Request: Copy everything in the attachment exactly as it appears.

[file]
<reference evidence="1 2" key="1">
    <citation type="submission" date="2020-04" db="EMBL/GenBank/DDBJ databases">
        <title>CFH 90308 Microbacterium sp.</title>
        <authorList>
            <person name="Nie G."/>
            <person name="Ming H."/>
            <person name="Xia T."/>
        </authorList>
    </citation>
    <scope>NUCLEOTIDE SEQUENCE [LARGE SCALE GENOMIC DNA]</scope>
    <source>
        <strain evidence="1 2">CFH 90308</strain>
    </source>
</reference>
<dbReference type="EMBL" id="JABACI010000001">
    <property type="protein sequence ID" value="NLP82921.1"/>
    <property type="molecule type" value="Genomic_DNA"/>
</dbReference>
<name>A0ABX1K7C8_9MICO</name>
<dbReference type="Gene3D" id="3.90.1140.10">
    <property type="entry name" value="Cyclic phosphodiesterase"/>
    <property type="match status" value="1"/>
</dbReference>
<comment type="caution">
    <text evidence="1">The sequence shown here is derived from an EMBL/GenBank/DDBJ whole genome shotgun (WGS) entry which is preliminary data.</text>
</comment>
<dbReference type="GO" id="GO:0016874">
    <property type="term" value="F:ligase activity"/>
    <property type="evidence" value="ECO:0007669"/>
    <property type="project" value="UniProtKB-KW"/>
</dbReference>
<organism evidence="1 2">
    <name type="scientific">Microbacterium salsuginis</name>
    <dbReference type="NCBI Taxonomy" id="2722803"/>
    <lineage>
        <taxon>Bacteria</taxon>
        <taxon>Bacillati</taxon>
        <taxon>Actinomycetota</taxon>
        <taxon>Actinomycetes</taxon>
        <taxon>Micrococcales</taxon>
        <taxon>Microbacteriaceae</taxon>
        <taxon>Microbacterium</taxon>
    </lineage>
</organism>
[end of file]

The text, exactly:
<reference evidence="1 2" key="1">
    <citation type="submission" date="2020-04" db="EMBL/GenBank/DDBJ databases">
        <title>CFH 90308 Microbacterium sp.</title>
        <authorList>
            <person name="Nie G."/>
            <person name="Ming H."/>
            <person name="Xia T."/>
        </authorList>
    </citation>
    <scope>NUCLEOTIDE SEQUENCE [LARGE SCALE GENOMIC DNA]</scope>
    <source>
        <strain evidence="1 2">CFH 90308</strain>
    </source>
</reference>
<dbReference type="EMBL" id="JABACI010000001">
    <property type="protein sequence ID" value="NLP82921.1"/>
    <property type="molecule type" value="Genomic_DNA"/>
</dbReference>
<name>A0ABX1K7C8_9MICO</name>
<dbReference type="Gene3D" id="3.90.1140.10">
    <property type="entry name" value="Cyclic phosphodiesterase"/>
    <property type="match status" value="1"/>
</dbReference>
<comment type="caution">
    <text evidence="1">The sequence shown here is derived from an EMBL/GenBank/DDBJ whole genome shotgun (WGS) entry which is preliminary data.</text>
</comment>
<dbReference type="GO" id="GO:0016874">
    <property type="term" value="F:ligase activity"/>
    <property type="evidence" value="ECO:0007669"/>
    <property type="project" value="UniProtKB-KW"/>
</dbReference>
<organism evidence="1 2">
    <name type="scientific">Microbacterium salsuginis</name>
    <dbReference type="NCBI Taxonomy" id="2722803"/>
    <lineage>
        <taxon>Bacteria</taxon>
        <taxon>Bacillati</taxon>
        <taxon>Actinomycetota</taxon>
        <taxon>Actinomycetes</taxon>
        <taxon>Micrococcales</taxon>
        <taxon>Microbacteriaceae</taxon>
        <taxon>Microbacterium</taxon>
    </lineage>
</organism>